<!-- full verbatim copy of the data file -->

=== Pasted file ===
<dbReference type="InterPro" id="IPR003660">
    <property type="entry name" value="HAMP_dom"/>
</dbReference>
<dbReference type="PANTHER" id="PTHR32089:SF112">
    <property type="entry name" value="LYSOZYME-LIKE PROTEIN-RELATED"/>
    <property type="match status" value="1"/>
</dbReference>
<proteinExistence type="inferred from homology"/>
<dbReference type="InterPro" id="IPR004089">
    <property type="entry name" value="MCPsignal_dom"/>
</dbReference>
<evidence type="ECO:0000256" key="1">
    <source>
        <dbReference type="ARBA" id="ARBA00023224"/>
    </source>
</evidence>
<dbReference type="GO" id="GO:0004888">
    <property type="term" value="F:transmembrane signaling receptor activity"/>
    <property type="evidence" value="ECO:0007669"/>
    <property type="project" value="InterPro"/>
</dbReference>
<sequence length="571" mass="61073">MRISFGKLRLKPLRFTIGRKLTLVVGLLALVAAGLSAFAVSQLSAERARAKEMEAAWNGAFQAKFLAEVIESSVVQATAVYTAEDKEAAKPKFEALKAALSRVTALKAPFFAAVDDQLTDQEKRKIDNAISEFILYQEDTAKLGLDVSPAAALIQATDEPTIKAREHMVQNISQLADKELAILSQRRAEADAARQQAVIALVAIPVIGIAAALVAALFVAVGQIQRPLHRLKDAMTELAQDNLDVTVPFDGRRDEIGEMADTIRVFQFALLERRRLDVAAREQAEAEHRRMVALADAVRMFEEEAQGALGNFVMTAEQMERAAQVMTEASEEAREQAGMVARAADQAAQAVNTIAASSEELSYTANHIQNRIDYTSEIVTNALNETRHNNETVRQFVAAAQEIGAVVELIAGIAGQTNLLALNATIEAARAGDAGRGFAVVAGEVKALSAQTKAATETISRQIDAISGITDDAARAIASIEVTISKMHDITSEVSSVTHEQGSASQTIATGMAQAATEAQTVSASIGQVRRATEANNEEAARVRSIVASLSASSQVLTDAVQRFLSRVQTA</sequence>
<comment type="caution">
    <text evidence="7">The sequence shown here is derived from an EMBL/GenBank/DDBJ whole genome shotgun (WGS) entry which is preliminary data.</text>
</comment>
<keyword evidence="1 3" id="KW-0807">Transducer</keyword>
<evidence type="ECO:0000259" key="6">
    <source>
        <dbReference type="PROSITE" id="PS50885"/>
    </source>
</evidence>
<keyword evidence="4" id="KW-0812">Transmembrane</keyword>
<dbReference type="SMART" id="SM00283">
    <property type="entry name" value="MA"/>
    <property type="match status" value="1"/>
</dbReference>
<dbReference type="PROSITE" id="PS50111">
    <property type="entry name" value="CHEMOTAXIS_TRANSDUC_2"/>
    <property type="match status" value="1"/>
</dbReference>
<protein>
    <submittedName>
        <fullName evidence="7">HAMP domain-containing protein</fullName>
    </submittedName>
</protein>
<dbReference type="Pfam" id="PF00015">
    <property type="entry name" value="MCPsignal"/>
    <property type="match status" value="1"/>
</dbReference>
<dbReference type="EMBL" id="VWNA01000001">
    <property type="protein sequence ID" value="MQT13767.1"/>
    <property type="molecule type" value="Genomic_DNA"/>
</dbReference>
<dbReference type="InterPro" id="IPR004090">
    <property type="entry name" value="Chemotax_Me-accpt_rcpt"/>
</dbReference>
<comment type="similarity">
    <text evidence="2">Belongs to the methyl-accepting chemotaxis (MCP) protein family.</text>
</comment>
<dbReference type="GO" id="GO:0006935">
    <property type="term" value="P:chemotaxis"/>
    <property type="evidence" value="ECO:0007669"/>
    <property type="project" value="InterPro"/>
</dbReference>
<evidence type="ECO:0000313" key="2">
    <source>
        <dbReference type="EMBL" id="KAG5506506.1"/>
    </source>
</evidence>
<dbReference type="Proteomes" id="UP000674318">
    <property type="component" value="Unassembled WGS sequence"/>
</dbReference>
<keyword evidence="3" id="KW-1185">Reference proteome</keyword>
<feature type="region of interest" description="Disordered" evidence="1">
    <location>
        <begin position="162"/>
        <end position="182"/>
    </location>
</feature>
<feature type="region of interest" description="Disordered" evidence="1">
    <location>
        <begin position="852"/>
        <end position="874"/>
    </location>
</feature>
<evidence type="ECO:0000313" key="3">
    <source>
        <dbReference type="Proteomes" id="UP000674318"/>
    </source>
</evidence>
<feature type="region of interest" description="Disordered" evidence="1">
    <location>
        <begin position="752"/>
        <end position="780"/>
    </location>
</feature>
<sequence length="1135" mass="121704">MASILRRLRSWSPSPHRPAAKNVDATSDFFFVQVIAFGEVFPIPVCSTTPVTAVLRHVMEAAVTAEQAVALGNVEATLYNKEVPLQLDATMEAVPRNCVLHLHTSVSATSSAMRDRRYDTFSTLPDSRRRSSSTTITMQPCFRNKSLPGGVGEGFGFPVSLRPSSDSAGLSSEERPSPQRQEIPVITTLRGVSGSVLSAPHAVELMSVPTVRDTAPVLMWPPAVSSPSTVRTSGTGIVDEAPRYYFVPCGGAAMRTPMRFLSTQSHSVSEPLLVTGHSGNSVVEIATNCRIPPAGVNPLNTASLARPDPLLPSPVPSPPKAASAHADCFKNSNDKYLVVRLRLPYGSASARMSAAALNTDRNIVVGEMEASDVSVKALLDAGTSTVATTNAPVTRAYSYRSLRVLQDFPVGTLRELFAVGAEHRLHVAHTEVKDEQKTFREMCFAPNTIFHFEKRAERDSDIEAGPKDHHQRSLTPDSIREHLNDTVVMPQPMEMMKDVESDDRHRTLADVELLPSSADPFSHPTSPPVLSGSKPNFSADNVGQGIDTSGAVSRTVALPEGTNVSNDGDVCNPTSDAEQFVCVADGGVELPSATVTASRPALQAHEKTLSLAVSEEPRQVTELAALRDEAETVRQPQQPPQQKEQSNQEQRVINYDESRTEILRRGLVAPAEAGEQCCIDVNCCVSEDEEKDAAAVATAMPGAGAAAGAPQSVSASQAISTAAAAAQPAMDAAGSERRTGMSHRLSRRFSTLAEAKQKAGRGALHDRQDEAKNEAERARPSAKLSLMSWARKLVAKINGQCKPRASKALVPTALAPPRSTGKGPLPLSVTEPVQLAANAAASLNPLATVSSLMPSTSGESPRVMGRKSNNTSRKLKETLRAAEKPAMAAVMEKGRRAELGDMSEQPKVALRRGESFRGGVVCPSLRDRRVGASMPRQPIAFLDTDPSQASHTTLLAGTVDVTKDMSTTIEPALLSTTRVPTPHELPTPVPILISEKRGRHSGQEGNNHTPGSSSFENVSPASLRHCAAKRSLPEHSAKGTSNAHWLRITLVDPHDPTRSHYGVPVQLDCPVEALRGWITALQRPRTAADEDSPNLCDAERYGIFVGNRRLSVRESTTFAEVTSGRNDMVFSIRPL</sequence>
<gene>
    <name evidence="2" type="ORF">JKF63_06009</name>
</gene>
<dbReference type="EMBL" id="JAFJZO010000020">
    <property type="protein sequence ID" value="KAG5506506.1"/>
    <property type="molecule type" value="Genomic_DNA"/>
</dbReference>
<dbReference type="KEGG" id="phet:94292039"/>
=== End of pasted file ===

<dbReference type="InterPro" id="IPR003660">
    <property type="entry name" value="HAMP_dom"/>
</dbReference>
<dbReference type="PANTHER" id="PTHR32089:SF112">
    <property type="entry name" value="LYSOZYME-LIKE PROTEIN-RELATED"/>
    <property type="match status" value="1"/>
</dbReference>
<proteinExistence type="inferred from homology"/>
<dbReference type="InterPro" id="IPR004089">
    <property type="entry name" value="MCPsignal_dom"/>
</dbReference>
<evidence type="ECO:0000256" key="1">
    <source>
        <dbReference type="ARBA" id="ARBA00023224"/>
    </source>
</evidence>
<dbReference type="GO" id="GO:0004888">
    <property type="term" value="F:transmembrane signaling receptor activity"/>
    <property type="evidence" value="ECO:0007669"/>
    <property type="project" value="InterPro"/>
</dbReference>
<sequence length="571" mass="61073">MRISFGKLRLKPLRFTIGRKLTLVVGLLALVAAGLSAFAVSQLSAERARAKEMEAAWNGAFQAKFLAEVIESSVVQATAVYTAEDKEAAKPKFEALKAALSRVTALKAPFFAAVDDQLTDQEKRKIDNAISEFILYQEDTAKLGLDVSPAAALIQATDEPTIKAREHMVQNISQLADKELAILSQRRAEADAARQQAVIALVAIPVIGIAAALVAALFVAVGQIQRPLHRLKDAMTELAQDNLDVTVPFDGRRDEIGEMADTIRVFQFALLERRRLDVAAREQAEAEHRRMVALADAVRMFEEEAQGALGNFVMTAEQMERAAQVMTEASEEAREQAGMVARAADQAAQAVNTIAASSEELSYTANHIQNRIDYTSEIVTNALNETRHNNETVRQFVAAAQEIGAVVELIAGIAGQTNLLALNATIEAARAGDAGRGFAVVAGEVKALSAQTKAATETISRQIDAISGITDDAARAIASIEVTISKMHDITSEVSSVTHEQGSASQTIATGMAQAATEAQTVSASIGQVRRATEANNEEAARVRSIVASLSASSQVLTDAVQRFLSRVQTA</sequence>
<comment type="caution">
    <text evidence="7">The sequence shown here is derived from an EMBL/GenBank/DDBJ whole genome shotgun (WGS) entry which is preliminary data.</text>
</comment>
<keyword evidence="1 3" id="KW-0807">Transducer</keyword>
<evidence type="ECO:0000259" key="6">
    <source>
        <dbReference type="PROSITE" id="PS50885"/>
    </source>
</evidence>
<keyword evidence="4" id="KW-0812">Transmembrane</keyword>
<dbReference type="SMART" id="SM00283">
    <property type="entry name" value="MA"/>
    <property type="match status" value="1"/>
</dbReference>
<dbReference type="PROSITE" id="PS50111">
    <property type="entry name" value="CHEMOTAXIS_TRANSDUC_2"/>
    <property type="match status" value="1"/>
</dbReference>
<protein>
    <submittedName>
        <fullName evidence="7">HAMP domain-containing protein</fullName>
    </submittedName>
</protein>
<dbReference type="Pfam" id="PF00015">
    <property type="entry name" value="MCPsignal"/>
    <property type="match status" value="1"/>
</dbReference>
<dbReference type="EMBL" id="VWNA01000001">
    <property type="protein sequence ID" value="MQT13767.1"/>
    <property type="molecule type" value="Genomic_DNA"/>
</dbReference>
<dbReference type="InterPro" id="IPR004090">
    <property type="entry name" value="Chemotax_Me-accpt_rcpt"/>
</dbReference>
<comment type="similarity">
    <text evidence="2">Belongs to the methyl-accepting chemotaxis (MCP) protein family.</text>
</comment>
<dbReference type="GO" id="GO:0006935">
    <property type="term" value="P:chemotaxis"/>
    <property type="evidence" value="ECO:0007669"/>
    <property type="project" value="InterPro"/>
</dbReference>
<evidence type="ECO:0000313" key="2">
    <source>
        <dbReference type="EMBL" id="KAG5506506.1"/>
    </source>
</evidence>
<dbReference type="Proteomes" id="UP000674318">
    <property type="component" value="Unassembled WGS sequence"/>
</dbReference>
<keyword evidence="3" id="KW-1185">Reference proteome</keyword>
<feature type="region of interest" description="Disordered" evidence="1">
    <location>
        <begin position="162"/>
        <end position="182"/>
    </location>
</feature>
<feature type="region of interest" description="Disordered" evidence="1">
    <location>
        <begin position="852"/>
        <end position="874"/>
    </location>
</feature>
<evidence type="ECO:0000313" key="3">
    <source>
        <dbReference type="Proteomes" id="UP000674318"/>
    </source>
</evidence>
<feature type="region of interest" description="Disordered" evidence="1">
    <location>
        <begin position="752"/>
        <end position="780"/>
    </location>
</feature>
<sequence length="1135" mass="121704">MASILRRLRSWSPSPHRPAAKNVDATSDFFFVQVIAFGEVFPIPVCSTTPVTAVLRHVMEAAVTAEQAVALGNVEATLYNKEVPLQLDATMEAVPRNCVLHLHTSVSATSSAMRDRRYDTFSTLPDSRRRSSSTTITMQPCFRNKSLPGGVGEGFGFPVSLRPSSDSAGLSSEERPSPQRQEIPVITTLRGVSGSVLSAPHAVELMSVPTVRDTAPVLMWPPAVSSPSTVRTSGTGIVDEAPRYYFVPCGGAAMRTPMRFLSTQSHSVSEPLLVTGHSGNSVVEIATNCRIPPAGVNPLNTASLARPDPLLPSPVPSPPKAASAHADCFKNSNDKYLVVRLRLPYGSASARMSAAALNTDRNIVVGEMEASDVSVKALLDAGTSTVATTNAPVTRAYSYRSLRVLQDFPVGTLRELFAVGAEHRLHVAHTEVKDEQKTFREMCFAPNTIFHFEKRAERDSDIEAGPKDHHQRSLTPDSIREHLNDTVVMPQPMEMMKDVESDDRHRTLADVELLPSSADPFSHPTSPPVLSGSKPNFSADNVGQGIDTSGAVSRTVALPEGTNVSNDGDVCNPTSDAEQFVCVADGGVELPSATVTASRPALQAHEKTLSLAVSEEPRQVTELAALRDEAETVRQPQQPPQQKEQSNQEQRVINYDESRTEILRRGLVAPAEAGEQCCIDVNCCVSEDEEKDAAAVATAMPGAGAAAGAPQSVSASQAISTAAAAAQPAMDAAGSERRTGMSHRLSRRFSTLAEAKQKAGRGALHDRQDEAKNEAERARPSAKLSLMSWARKLVAKINGQCKPRASKALVPTALAPPRSTGKGPLPLSVTEPVQLAANAAASLNPLATVSSLMPSTSGESPRVMGRKSNNTSRKLKETLRAAEKPAMAAVMEKGRRAELGDMSEQPKVALRRGESFRGGVVCPSLRDRRVGASMPRQPIAFLDTDPSQASHTTLLAGTVDVTKDMSTTIEPALLSTTRVPTPHELPTPVPILISEKRGRHSGQEGNNHTPGSSSFENVSPASLRHCAAKRSLPEHSAKGTSNAHWLRITLVDPHDPTRSHYGVPVQLDCPVEALRGWITALQRPRTAADEDSPNLCDAERYGIFVGNRRLSVRESTTFAEVTSGRNDMVFSIRPL</sequence>
<gene>
    <name evidence="2" type="ORF">JKF63_06009</name>
</gene>
<dbReference type="EMBL" id="JAFJZO010000020">
    <property type="protein sequence ID" value="KAG5506506.1"/>
    <property type="molecule type" value="Genomic_DNA"/>
</dbReference>
<dbReference type="KEGG" id="phet:94292039"/>